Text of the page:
Yesterday the Senate passed a slightly amended version of a House bill designed to limit Iran’s dealings and interests in the Western Hemisphere. The bill, H.R.3783, the “Countering Iran in the Western Hemisphere Act of 2012” calls for a plan that would, among other things, “address any efforts by foreign persons, entities, and governments in the region to assist Iran in evading United States and international sanctions” and
support United States efforts to designate persons and entities in the Western Hemisphere for proliferation activities and terrorist activities relating to Iran, including affiliates of the IRGC, its Qods Force, and Hezbollah, under applicable law including the International Emergency Economic Powers Act; and
(D) to address the vital national security interests of the United States in ensuring energy supplies from the Western Hemisphere that are free from the influence of any foreign government that would attempt to manipulate or disrupt global energy markets.
The historic trajectory out of which the legislation emerges is clear in the first two sections under the “Findings” (background):
Congress finds the following:
(1) The United States has vital political, economic, and security interests in the Western Hemisphere.
(2) Iran is pursuing cooperation with Latin American countries by signing economic and security agreements in order to create a network of diplomatic and economic relationships to lessen the blow of international sanctions and oppose Western attempts to constrict its ambitions.
In other words, the members of Congress who have passed this legislation want Iran to stay out of “our little region over here” as U.S. Secretary of War Henry L. Stimson referred to the Western Hemisphere in 1945. Such policies go back to the Monroe Doctrine, which declared the Western Hemisphere to be exclusively the United States’ sphere of influence. Apparently the U.S. Congress did not get the memo that even the Council on Foreign Relations considers the Monroe Doctrine to be dead- an anachronistic framework for an age in which Latin America has found a new independence from the United States and increasingly seeks out business and political arrangements with countries such as China and India.
The implication is that the U.S.’ interests trump those of its neighbors. Iran is a major oil producer, and various countries in the Western Hemisphere may want to do business with Iran because of their energy needs. Some also have commercial relationships with Iran because it is a sizeable export market for their goods, or other reasons. This is especially important for countries such as Bolivia when their trade preferences with the U.S. are cut off for political motives. The energy market motivation is one that the U.S. government should understand well, since it continues to adapt its foreign policy to its energy needs, routinely allowing U.S. businesses to do business with countries that the U.S. considers hostile to its interests (a subsidiary company of then-Vice President Dick Cheney’s former employer, Halliburton, did business with Iran despite sanctions, for example). But there is another standard for Latin American countries, whose very dealings with Iran help make them suspect in the eyes of Congress.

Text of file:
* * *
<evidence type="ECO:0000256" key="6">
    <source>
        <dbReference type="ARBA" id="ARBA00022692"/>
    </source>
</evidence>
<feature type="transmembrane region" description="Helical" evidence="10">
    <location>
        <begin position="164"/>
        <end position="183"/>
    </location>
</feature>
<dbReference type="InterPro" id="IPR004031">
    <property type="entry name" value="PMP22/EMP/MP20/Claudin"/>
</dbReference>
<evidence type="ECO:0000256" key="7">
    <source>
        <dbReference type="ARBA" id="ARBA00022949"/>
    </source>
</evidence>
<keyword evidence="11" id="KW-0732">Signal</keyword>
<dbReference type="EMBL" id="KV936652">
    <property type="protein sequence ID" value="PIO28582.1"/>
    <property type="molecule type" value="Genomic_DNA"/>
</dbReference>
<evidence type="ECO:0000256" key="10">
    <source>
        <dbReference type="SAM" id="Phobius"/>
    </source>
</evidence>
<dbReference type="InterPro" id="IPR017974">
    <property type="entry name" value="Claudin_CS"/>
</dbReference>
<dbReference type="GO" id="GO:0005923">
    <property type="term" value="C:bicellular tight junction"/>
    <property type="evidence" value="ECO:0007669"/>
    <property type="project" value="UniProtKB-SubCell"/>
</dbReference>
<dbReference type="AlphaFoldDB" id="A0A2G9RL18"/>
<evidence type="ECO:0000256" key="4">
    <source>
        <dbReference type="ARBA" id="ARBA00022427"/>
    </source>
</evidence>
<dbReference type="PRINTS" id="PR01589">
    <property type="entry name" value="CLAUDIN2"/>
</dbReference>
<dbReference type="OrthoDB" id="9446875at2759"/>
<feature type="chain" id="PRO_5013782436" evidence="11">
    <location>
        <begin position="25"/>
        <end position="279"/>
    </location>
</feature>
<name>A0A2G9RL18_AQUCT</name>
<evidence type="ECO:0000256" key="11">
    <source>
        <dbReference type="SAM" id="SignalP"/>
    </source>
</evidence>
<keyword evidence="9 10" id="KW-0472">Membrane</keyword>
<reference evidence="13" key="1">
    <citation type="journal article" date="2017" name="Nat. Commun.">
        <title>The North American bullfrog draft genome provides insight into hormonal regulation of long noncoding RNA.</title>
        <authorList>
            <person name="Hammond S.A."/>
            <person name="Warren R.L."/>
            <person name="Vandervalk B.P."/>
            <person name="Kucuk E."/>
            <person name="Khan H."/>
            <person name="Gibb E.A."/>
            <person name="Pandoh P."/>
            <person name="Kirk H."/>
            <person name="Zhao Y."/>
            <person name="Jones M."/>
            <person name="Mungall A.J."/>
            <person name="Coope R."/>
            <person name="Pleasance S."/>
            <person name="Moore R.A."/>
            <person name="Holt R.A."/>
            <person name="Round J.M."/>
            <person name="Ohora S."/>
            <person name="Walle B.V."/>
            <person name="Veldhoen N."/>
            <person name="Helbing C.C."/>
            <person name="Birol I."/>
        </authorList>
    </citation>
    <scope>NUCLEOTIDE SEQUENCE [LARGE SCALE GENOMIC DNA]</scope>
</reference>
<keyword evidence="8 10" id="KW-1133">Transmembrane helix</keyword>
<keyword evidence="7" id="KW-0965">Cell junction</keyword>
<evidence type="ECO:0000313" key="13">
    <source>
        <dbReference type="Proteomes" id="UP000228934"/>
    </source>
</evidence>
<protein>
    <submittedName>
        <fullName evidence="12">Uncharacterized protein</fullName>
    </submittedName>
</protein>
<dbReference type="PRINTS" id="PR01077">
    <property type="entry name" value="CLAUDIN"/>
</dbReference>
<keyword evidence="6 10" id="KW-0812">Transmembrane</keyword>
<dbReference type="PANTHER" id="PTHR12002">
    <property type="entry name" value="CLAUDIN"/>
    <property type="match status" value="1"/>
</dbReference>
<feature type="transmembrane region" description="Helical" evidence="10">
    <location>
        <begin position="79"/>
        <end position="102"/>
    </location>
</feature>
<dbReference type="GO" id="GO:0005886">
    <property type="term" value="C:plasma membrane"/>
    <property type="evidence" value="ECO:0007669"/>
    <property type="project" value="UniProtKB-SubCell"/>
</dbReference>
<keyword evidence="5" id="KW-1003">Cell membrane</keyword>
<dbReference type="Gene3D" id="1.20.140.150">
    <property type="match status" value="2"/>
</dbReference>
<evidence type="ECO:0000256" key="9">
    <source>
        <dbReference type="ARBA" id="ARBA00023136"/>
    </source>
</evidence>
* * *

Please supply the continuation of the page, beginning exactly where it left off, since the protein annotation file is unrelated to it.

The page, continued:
The bill states:
Bolivia, Cuba, Ecuador, Nicaragua, and Venezuela expressed their intention to assist Iran in evading sanctions by signing a statement supporting Iran's nuclear activities and announcing at a 2010 joint press conference in Tehran their determination to `continue and expand their economic ties to Iran' with confidence that `Iran can give a crushing response to the threats and sanctions imposed by the West and imperialism'.
What this does not note is that the support expressed by these governments was for “peaceful use” of Iran’s nuclear energy program, which Iran is entitled to pursue under the Treaty on the Non-Proliferation of Nuclear Weapons (NPT). It is also important to note that the key authority on this topic – the International Atomic Energy Agency – “has never determined that Iran is building nuclear weapons.”
The U.S. has previously sanctioned a number of energy companies for continuing to do business with Iran, including Venezuelan state oil company Petróleos de Venezuela (PDVSA), along with Singaporean, Monacan and Israeli companies, among others. A new GAO report, however, found “insufficient reports to classify [PDVSA] as active or withdrawn” regarding ongoing business with Iran.
In order to justify the “threats to United States interests” and allies, the legislation cites the supposed October 2011 assassination plot against a Saudi ambassador that New York Times reporters described as sounding “like a rejected Quentin Tarantino script,” and “B-movie clumsy.” Similar characterizations were even shared by FBI Director Robert Mueller, and numerous experts and analysts – including from the Congressional Research Service and the Rand Corporation – publicly doubted the plot’s veracity. But such outlandish ideas are par for the course for some of the bill’s early co-sponsors, such as Reps. Michele Bachmann, or Connie Mack, who has made hyperbole and conspiracy theories about Latin America a trademark.
This move by Congress will certainly promote bad relations between the U.S. and Latin America, continuing a trend that has gone on for the past decade, throughout both the George W. Bush and Obama administrations. Although the Obama administration could take steps to counter this hostility from Congress, there is not much indication that it will.